Salmonella Inhibits Retrograde Trafficking of Mannose-6-Phosphate Receptors and Lysosome Function

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Science  16 Nov 2012:
Vol. 338, Issue 6109, pp. 963-967
DOI: 10.1126/science.1227037

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Subversive Salmonella

Salmonella is one of the most intensively studied bacterial pathogens. The Salmonella-containing vacuole (SCV) has a paradoxical lysosome-like composition: On one hand, the SCV membrane is highly enriched in lysosomal membrane glycoproteins and SCVs are accessible to endolysosomal content, but on the other hand, SCV lumen is relatively devoid of lysosomal hydrolytic enzymes that are delivered by the mannose-6-phosphate receptor pathway. McGourty et al. (p. 963) resolve this paradox by showing that the Salmonella effector SifA interferes with the trafficking of mannose-6-phosphate receptors. This causes misrouting and secretion of lysosomal enzymes and reduces the hydrolytic activity of lysosomes. Intracellular growth of Salmonella was reduced in cells with enhanced lysosomal enzyme activity.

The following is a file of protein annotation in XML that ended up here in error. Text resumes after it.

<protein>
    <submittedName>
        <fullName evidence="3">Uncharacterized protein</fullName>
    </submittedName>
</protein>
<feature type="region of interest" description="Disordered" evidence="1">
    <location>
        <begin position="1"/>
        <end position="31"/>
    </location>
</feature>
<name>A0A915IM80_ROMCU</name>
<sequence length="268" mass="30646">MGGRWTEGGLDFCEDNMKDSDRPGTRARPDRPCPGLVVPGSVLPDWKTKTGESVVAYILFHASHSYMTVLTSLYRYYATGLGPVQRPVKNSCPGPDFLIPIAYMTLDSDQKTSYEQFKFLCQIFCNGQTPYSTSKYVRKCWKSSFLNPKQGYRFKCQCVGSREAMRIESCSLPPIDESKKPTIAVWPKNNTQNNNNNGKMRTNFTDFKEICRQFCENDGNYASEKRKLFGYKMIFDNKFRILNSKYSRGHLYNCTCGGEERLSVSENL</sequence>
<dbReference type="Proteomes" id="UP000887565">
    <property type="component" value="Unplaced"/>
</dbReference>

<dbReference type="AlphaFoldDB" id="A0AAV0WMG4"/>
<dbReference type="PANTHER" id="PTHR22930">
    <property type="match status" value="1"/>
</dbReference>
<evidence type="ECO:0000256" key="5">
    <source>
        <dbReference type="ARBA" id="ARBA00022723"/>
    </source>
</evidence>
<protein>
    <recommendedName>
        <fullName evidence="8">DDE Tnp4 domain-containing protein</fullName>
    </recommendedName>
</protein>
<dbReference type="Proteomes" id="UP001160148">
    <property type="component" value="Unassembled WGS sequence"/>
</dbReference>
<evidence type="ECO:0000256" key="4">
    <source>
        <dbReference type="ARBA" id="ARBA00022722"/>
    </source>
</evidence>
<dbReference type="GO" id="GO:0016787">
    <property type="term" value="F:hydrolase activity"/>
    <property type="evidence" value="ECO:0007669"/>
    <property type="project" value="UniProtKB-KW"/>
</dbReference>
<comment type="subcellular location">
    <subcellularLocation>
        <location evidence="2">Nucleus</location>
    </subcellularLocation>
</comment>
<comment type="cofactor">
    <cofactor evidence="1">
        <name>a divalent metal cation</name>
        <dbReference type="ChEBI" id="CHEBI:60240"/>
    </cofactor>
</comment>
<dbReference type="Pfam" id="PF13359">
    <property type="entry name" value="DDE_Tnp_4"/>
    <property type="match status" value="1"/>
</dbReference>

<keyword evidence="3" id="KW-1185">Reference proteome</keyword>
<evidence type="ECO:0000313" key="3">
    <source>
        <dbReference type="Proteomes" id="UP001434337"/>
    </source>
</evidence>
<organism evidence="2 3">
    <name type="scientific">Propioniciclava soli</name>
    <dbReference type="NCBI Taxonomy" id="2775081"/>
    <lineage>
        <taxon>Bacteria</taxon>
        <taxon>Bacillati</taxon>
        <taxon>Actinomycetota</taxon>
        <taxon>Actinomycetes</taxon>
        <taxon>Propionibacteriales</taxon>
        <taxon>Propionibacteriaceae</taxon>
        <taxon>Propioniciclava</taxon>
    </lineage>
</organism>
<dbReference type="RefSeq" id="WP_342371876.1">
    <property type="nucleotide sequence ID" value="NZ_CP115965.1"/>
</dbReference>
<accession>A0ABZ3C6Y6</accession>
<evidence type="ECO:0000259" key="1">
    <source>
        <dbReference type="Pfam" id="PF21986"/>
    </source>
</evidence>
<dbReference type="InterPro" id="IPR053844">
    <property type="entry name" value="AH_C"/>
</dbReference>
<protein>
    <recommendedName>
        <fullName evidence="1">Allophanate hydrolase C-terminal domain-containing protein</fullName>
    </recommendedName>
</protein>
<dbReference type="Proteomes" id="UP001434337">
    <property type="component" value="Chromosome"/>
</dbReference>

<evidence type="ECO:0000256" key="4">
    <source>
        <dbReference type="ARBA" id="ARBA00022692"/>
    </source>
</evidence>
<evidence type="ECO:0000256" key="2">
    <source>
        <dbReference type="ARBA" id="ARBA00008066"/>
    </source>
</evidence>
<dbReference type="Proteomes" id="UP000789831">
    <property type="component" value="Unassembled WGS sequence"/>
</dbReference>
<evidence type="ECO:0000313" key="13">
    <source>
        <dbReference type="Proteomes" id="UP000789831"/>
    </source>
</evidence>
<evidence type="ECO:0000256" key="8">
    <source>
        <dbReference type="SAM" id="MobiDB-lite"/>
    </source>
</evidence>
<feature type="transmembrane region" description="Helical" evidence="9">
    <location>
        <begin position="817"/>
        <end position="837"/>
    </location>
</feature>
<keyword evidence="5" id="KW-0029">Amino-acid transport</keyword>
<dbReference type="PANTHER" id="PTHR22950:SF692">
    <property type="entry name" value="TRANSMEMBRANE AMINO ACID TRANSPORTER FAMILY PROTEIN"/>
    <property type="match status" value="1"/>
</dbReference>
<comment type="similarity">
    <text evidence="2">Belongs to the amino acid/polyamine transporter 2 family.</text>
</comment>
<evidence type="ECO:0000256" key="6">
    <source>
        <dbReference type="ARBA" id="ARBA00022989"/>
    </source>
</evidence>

Salmonella enterica is an intracellular bacterial pathogen that replicates within membrane-bound vacuoles through the action of effector proteins translocated into host cells. Salmonella vacuoles have characteristics of lysosomes but are reduced in hydrolytic enzymes transported by mannose-6-phosphate receptors (MPRs). We found that the effector SifA subverted Rab9-dependent retrograde trafficking of MPRs, thereby attenuating lysosome function. This required binding of SifA to its host cell target SKIP/PLEKHM2. Furthermore, SKIP regulated retrograde trafficking of MPRs in noninfected cells. Translocated SifA formed a stable complex with SKIP and Rab9 in infected cells. Sequestration of Rab9 by SifA-SKIP accounted for the effect of SifA on MPR transport and lysosome function. Growth of Salmonella increased in cells with reduced lysosomal activity and decreased in cells with higher lysosomal activity. These results suggest that Salmonella vacuoles undergo fusion with lysosomes whose potency has been reduced by SifA.

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